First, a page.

How to Stop Worrying
Written by listed counsellor/psychotherapist: Claire Eva Pierce, Psychosynthesis Counselling and Therapy, MBACP
15th December, 20100 Comments
If you are feeling very anxious, counselling encourages you to talk to your loved ones and openly share your worries and concerns. People, however can fear that their difficulties are too overwhelming for others to bare, they imagine that their friends will get fed up with them. In which case, talking to a skilled counsellor might be very helpful.
Counselling encourages clients to talk about issues they feel they cannot normally share with others. A counsellor actively listens to client’s concerns and empathises with their position. Counselling helps clients to clarify what the issues are and helps them to see if any of their anxieties are rooted in their history, working with how they would like their life to be, right now. Exploring how clients might start to access a sense of purpose and create more meaning in their life and in the future.
Counselling enables people to gain an expanded awareness of their issues. With awareness comes choice and with choice the possibility of doing things differently. A Psychosynthesis Counsellor/Therapist, takes into account people’s spiritual life, their soul’s journey as well their psychological issues.
A Counsellor/Therapist’s approach may involve sensitively exploring issues through dialogue, reflective conversations, working creatively with guided visualizations, imagery, chair work, drawing and dreams. Work is done in the way that best suits each individual and the focus is less about techniques and more about the importance of building a therapeutic relationship.
Clients are contained and metaphorically held through their difficulties. Counselling work will teach and encourage clients to self-soothe so that anxieties become more manageable. Being deeply listened to helps clients to gain a new perspective and see things more clearly, allows them to step back and not react and over time find that centered place that resides within everyone.
One of the first indicators of whether or not we are suffering from stress and anxiety is to notice the way we breathe, it is a barometer for our physical and emotional state. If we allow ourselves long, smooth exhalations, this can help assist us with the relief of anxieties. How well we feel is closely bound up with how well we breathe. When we focus our breath we allow ourselves to come into the moment.
Another sign of anxiety is how fast we talk. It is clear in many clients that their speech gets faster and faster as their anxiety increases. So clients are encouraged to become aware of their speech in order to really slow their breathing down, it really can support us to become calmer and arrive in the present moment.
Clients are also encouraged to pray to their God, or whoever they believe to be sacred, ask for guidance and stay open to receiving guidance which may appear through dreams or synchronistic events or through other signs.
Retreat inwards to connect with your inner wisdom. Set aside one day as a Sabbath – it does not have to be at the weekend as some people work at the weekend. It’s very important to have one day per week where one can avoid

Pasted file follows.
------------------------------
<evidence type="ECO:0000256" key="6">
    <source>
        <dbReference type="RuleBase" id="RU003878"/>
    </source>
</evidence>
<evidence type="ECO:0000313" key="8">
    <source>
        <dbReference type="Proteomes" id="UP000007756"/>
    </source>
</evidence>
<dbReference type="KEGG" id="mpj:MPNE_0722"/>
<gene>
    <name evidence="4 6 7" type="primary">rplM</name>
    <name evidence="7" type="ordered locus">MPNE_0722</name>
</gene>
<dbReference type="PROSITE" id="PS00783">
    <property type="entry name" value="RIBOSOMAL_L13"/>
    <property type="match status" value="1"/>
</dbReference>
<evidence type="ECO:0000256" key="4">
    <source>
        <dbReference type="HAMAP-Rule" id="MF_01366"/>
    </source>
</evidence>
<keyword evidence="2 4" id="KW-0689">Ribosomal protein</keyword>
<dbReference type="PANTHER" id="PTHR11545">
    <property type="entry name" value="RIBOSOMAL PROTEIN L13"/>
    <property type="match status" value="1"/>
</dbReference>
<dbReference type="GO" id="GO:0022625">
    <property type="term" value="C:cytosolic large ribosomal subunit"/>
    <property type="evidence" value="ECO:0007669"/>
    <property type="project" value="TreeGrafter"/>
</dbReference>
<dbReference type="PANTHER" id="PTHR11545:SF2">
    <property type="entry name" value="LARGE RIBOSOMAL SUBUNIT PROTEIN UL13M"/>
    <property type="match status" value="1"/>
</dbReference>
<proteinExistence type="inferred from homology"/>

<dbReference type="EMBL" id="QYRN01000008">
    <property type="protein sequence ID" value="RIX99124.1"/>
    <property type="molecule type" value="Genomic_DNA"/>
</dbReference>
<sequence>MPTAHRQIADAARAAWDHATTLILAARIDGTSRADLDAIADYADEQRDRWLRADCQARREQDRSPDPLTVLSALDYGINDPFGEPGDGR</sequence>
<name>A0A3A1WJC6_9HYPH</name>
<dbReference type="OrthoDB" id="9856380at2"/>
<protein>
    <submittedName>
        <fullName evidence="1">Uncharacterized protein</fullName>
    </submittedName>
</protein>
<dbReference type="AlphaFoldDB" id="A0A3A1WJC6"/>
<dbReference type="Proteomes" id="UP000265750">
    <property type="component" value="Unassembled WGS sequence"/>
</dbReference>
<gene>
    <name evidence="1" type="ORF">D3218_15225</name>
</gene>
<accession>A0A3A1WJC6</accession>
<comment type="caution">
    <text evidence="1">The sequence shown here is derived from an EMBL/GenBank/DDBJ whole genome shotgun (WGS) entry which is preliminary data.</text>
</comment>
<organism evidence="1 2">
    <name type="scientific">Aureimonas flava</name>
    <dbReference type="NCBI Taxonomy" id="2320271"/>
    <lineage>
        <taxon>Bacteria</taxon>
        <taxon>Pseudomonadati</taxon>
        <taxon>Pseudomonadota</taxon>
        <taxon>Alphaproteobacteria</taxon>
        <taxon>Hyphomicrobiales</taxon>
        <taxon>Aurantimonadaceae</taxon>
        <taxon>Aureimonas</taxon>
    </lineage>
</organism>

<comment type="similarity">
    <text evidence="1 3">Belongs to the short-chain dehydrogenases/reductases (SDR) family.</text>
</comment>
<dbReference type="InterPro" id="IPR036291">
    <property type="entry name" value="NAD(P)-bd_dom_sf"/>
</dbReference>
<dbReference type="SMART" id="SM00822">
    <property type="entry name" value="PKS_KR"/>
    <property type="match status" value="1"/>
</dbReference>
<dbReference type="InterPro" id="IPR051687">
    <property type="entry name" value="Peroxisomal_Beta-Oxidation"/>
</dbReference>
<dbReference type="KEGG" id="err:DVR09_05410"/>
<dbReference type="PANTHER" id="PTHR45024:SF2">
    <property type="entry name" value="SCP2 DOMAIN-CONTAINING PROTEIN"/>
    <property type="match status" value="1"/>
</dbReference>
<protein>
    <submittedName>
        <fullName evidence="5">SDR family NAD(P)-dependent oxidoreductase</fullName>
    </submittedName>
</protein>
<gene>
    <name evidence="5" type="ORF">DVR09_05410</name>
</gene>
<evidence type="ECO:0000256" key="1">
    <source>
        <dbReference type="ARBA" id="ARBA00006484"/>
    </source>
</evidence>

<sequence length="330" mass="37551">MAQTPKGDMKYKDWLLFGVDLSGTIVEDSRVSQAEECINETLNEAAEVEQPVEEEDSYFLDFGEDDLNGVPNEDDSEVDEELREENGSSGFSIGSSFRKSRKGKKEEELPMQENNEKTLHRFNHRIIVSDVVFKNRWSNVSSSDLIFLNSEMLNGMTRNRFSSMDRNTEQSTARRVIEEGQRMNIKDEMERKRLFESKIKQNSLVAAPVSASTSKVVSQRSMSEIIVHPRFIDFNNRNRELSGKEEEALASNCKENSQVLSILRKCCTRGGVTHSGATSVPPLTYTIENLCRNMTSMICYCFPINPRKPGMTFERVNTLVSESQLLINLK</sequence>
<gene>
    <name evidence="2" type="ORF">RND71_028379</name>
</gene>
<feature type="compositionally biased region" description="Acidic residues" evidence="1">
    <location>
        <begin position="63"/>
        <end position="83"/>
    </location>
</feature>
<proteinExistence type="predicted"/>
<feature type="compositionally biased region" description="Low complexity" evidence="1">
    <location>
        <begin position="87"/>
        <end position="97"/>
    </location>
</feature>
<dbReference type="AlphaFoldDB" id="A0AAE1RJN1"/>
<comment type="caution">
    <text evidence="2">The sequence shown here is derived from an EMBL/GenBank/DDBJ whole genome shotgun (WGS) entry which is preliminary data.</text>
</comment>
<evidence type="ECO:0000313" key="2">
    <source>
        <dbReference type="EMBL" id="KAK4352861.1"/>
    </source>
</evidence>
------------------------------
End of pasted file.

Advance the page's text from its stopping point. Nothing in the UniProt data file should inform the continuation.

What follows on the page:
the computer, emails and telephone and toxic people and situations. Find books that will nourish the soul and listening to soft music that will elevate your spirit.
Seek inner sanctuary and find refuge within which restores balance, harmony and greater well-being. Allow yourself to be very still and reflective, consider meditating. Transcendental Meditation has proved by many scientific studies to be very effective in reducing stress and anxiety.
In our modern times we have become disconnected from Nature, so it is really important to spend as much time as you can away from the computer and mobile and be in Nature.
We are living in uncertain times, but need to be reminded that every journey into the light is preceded by a dark passage. The Chinese use the same word for chaos as for opportunity. These very real and human difficulties we are all experiencing in the 21st century offer all of us an opportunity for growth, to take stock of our lives and re-evaluate and to remind us about what is important, to focus on gratitude rather than struggle or lack. When we focus on gratitude, we draw more of those good things to us.
Finally, our challenge is to restore our faith, to reconnect and recommit to strengthening our relationship with the Divine to hold us through these uncertainties. Find a quiet spot and write two letters to God; in your first letter include all your anxieties, anger and fears, do not hold back, and give yourself permission to really include all hurts and grudges you have held against the Divine. Then, in the second letter, include all the things you are grateful for to the Divine or whoever you believe to be sacred. Clients find this exercise to be very healing in terms of healing their relationship with the Divine.
In times of darkness, turn to the Divine to support you through it. Find ways to connect to Source, there are many gateways to the Divine: dancing, painting, being in nature, praying, writing, what ever works for you to hold you and sustain you through your concerns. There is a beautiful Buddhist saying: This time shall pass, know that whatever concerns you have will pass and in the meantime use this time to unfold and heal and become more whole.
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Louise Gulley PGDip, MBACP, Counselling & PsychotherapyOctober 10th, 2016
Andrea Harrn Psychotherapist and Author of The Mood CardsMay 13th, 2011
Imi Lo: Psychotherapist, Art Therapist, Supervisor (MMH,UKCP,HCPC,MBPsS)March 29th, 2015
Keeley Townsend BA (Hons), Ad.Dip.CP with Distinction, MNCS (Acc)December 14th, 2009
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